What role does our body play in the post-industrial age?
This question is what the Scandinavian artist duo, Elmgreen & Dragset, trying to answer in their exhibition Useless Bodies? at Fondazione Prada in Milan. The exhibition spans over 3 000 square meters and is the biggest thematic exhibition at the foundation to date.
By Oliver Dahle
3 May 2022

Michael Elmgreen and Ingar Dragset are today one of the most famous contemporary artists. The duo, which comes from, respectively, Denmark and Norway, is today based in Berlin and have made themselves famous for their sculptures and installations, which often go into dialogue with our modern society.

The exhibition at Fondazione Prada — Useless Bodies? is examining a major theme: what role do our bodies play in a world which is more driven by machines and digitization. 

— The exhibition title is a question — one that we hope opens up conversations about where our bodies fit in today’s society. We live in a strange world today where our offices are brought into our homes and our homes, in turn, are often backdrops for social media and Zoom calls. Societal shifts such as these are changing how we use different spaces, interact with our surroundings and perhaps most importantly, nurture our relationships and develop our identities. One could say that our own observations, and sometimes frustrations, on these changes led to us unpicking and questioning them in this exhibition, the duo explains.

The exhibition takes place in four galleries and the courtyard of Fondazione Prada, combining immersive installations and sculptures. In one way or another, they are all dealing with questions about the role of people and our bodies in the post-industrial age.

— In the Nord Gallery at the Fondazione, we created a domestic setting which is a futuristic, dystopian home that sort of approaches this topic. The space is cladded with metal walls and dotted with hard-edged design pieces and nothing seems to encourage relaxation or functionality. On the wall is a screen with an image of a nineteenth-century painting (Il Quarto Stato,1898-1901,by the Lombardian artist Giuseppe Pellizza da Volpedo) with app trackers ticking along the bottom. There’s no living presence in the ‘home’ except for a robotic dog which joggles around the space.

”People have already developed strong relationships to avatars online so maybe we’ll have more meaningful interactions with technology in the real world in years to come.”

— We might still be apprehensive of the thought of a robotic nurse bringing us our medicine and orange juice in a retirement home, but for future generations, this could well be normal. We hope that the growth of technology means that people have more time on their hands, alleviating tasks relating to productivity so that everyone can be together in a more social way.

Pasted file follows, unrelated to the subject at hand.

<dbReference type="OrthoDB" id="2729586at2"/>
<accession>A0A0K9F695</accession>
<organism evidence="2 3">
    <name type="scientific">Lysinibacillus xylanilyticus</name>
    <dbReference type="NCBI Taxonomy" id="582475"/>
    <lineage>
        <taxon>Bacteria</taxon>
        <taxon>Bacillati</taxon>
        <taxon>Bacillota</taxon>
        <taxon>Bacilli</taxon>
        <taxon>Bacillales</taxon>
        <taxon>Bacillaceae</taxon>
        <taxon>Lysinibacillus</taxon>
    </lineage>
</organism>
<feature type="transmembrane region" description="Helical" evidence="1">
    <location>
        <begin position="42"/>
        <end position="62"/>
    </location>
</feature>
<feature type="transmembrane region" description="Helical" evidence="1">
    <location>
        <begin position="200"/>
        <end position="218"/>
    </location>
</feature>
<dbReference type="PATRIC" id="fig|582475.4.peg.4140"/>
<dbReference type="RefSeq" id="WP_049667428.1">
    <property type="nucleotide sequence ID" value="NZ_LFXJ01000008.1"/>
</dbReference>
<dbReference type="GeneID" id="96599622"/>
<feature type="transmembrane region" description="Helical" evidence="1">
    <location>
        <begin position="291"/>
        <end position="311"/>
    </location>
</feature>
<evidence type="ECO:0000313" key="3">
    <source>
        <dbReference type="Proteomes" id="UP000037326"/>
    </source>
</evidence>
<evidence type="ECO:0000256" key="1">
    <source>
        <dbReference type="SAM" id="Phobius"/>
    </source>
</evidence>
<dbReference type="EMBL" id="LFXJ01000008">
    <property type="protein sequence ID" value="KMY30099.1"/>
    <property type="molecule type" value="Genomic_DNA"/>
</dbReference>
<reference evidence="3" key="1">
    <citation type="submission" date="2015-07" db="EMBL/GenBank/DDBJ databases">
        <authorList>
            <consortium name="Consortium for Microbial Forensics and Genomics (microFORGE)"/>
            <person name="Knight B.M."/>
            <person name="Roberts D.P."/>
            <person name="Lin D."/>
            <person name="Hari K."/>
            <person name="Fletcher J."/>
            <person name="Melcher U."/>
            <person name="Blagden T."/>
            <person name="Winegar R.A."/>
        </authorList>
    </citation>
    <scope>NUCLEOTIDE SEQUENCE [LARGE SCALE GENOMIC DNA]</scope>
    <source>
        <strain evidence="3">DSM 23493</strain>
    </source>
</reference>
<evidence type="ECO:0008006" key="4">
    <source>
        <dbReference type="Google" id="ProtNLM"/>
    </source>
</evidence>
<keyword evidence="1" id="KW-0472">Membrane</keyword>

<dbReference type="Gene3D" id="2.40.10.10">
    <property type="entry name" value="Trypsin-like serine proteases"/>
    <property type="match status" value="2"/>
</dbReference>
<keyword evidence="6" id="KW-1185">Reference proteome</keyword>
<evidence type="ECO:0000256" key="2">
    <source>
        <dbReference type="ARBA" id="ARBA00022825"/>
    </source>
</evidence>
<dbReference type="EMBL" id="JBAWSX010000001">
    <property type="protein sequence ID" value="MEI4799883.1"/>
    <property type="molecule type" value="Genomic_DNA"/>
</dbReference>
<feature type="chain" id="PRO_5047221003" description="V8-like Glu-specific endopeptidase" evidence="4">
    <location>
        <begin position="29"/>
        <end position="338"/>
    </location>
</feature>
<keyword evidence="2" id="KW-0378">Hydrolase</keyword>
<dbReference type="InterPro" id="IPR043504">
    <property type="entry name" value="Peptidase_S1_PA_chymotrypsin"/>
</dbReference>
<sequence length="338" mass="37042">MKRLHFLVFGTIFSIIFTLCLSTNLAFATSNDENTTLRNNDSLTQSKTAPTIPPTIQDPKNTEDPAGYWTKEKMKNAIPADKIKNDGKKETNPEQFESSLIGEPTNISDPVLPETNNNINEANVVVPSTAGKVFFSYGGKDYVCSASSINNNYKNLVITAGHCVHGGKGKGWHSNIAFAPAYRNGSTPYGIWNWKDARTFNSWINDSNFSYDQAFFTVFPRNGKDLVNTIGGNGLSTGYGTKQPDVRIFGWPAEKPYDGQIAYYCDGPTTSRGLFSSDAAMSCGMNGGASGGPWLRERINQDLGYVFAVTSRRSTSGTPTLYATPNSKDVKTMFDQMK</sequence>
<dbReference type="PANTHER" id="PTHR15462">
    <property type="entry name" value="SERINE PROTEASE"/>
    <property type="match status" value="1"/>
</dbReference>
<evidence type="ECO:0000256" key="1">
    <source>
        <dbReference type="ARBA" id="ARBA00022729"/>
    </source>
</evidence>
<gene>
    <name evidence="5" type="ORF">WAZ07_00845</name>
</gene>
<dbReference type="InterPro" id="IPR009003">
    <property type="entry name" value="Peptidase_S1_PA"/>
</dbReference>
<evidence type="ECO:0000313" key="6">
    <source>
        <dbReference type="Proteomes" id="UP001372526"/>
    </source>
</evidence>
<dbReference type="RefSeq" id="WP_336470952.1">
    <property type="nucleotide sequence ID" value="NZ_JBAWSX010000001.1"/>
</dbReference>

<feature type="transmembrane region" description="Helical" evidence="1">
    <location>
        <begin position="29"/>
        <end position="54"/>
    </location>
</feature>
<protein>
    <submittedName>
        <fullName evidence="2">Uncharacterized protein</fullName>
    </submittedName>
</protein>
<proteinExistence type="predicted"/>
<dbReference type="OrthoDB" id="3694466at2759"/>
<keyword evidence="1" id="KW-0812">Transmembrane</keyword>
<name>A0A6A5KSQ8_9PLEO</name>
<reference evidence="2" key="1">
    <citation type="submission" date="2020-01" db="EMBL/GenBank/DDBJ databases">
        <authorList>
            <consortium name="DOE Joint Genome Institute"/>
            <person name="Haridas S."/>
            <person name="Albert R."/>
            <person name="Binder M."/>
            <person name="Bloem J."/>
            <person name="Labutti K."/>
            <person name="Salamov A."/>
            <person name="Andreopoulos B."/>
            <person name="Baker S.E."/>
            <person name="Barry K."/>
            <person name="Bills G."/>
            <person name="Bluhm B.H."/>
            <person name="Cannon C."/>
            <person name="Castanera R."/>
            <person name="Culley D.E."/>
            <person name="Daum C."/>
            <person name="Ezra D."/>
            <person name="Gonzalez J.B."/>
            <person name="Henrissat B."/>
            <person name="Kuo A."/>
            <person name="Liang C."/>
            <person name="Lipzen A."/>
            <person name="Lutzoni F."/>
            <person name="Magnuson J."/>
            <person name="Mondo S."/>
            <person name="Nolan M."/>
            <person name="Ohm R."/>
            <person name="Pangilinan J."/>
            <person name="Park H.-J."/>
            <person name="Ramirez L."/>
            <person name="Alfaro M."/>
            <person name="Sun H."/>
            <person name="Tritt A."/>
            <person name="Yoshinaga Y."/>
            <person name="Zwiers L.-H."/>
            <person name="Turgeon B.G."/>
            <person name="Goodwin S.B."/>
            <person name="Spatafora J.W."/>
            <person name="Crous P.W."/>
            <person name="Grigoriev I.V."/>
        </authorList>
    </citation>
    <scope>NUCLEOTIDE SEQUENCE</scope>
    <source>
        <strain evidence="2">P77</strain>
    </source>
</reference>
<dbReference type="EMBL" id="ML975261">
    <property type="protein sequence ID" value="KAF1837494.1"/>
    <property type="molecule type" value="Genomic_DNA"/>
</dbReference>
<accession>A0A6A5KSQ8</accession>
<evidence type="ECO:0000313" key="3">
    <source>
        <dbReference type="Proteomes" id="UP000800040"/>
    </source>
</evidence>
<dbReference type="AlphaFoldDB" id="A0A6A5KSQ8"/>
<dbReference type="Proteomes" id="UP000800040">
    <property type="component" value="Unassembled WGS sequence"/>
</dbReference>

With some of the artwork being abandoned swimming pools and office landscapes with cubicles that have been left in a hurry, the exhibition could evoke dystopian feelings, casting a new light on our everyday lives.

— Some parts of Useless Bodies? are intended to be a little bit uncomfortable. For example, there is a morgue (Untitled, 2011) installed in the sci-fi-like home in the Nord Gallery that has two legs sticking out as if there were a real body there in the living space. But we use elements of humour in other parts of the show like in the Cisterna, where two pairs of dropped jeans and underwear are left on the floor (Powerless Structures, Fig. 19, 1998). We like to leave clues here and there that hint at unarticulated parts of a story so visitors can conjure up their own subplots or characters. In the Podium+1, where we have our abandoned office landscape with rows of empty cubicles, some desks have personal objects on—like postcards, a book or an item of clothing—that evoke traces of a person’s life. We hope to give visitors a real setting in which they can think a bit, allowing for everyone to find their own understandings. We all have such different backgrounds that when we come to a museum and there’s real value in that.

A 500-page publication is released that, instead of a traditional catalogue, is intended to be an extension to the exhibition. With over 35 writers, including contributions from Rem Koolhaas and Miuccia Prada, the publication has views from professionals working in different fields, which are exploring the changing perceptions of our body and its status. 

With digital development, it is possible to imagine a future in which our relationship with technology and the digital is even more entangled. Terms such as ”metaverse” are implying how we will, to some extent, live part of our lives within the digital. However, this development is not something that interests Elmgreen & Dragset — at least for now.

— Sculpture, and particularly public sculpture carries urgency for us precisely because it doesn’t take place in the metaverse. We made a sculpture last year called This is How We Play Together, which consists of two boys wearing VR headsets. They are engrossed in their own worlds, with one reaching out as if to reach something only he can see. We’ve been asked several times to make virtual art but as we brainstormed ideas, we found the people participating so much more interesting. To have something left which isn’t virtual, particularly art like public sculptures, which can bring people together, define a place and be seen for free, appeals to us now. Perhaps this will change, we’ll discuss it with our avatars…

Elmgreen & Dragset.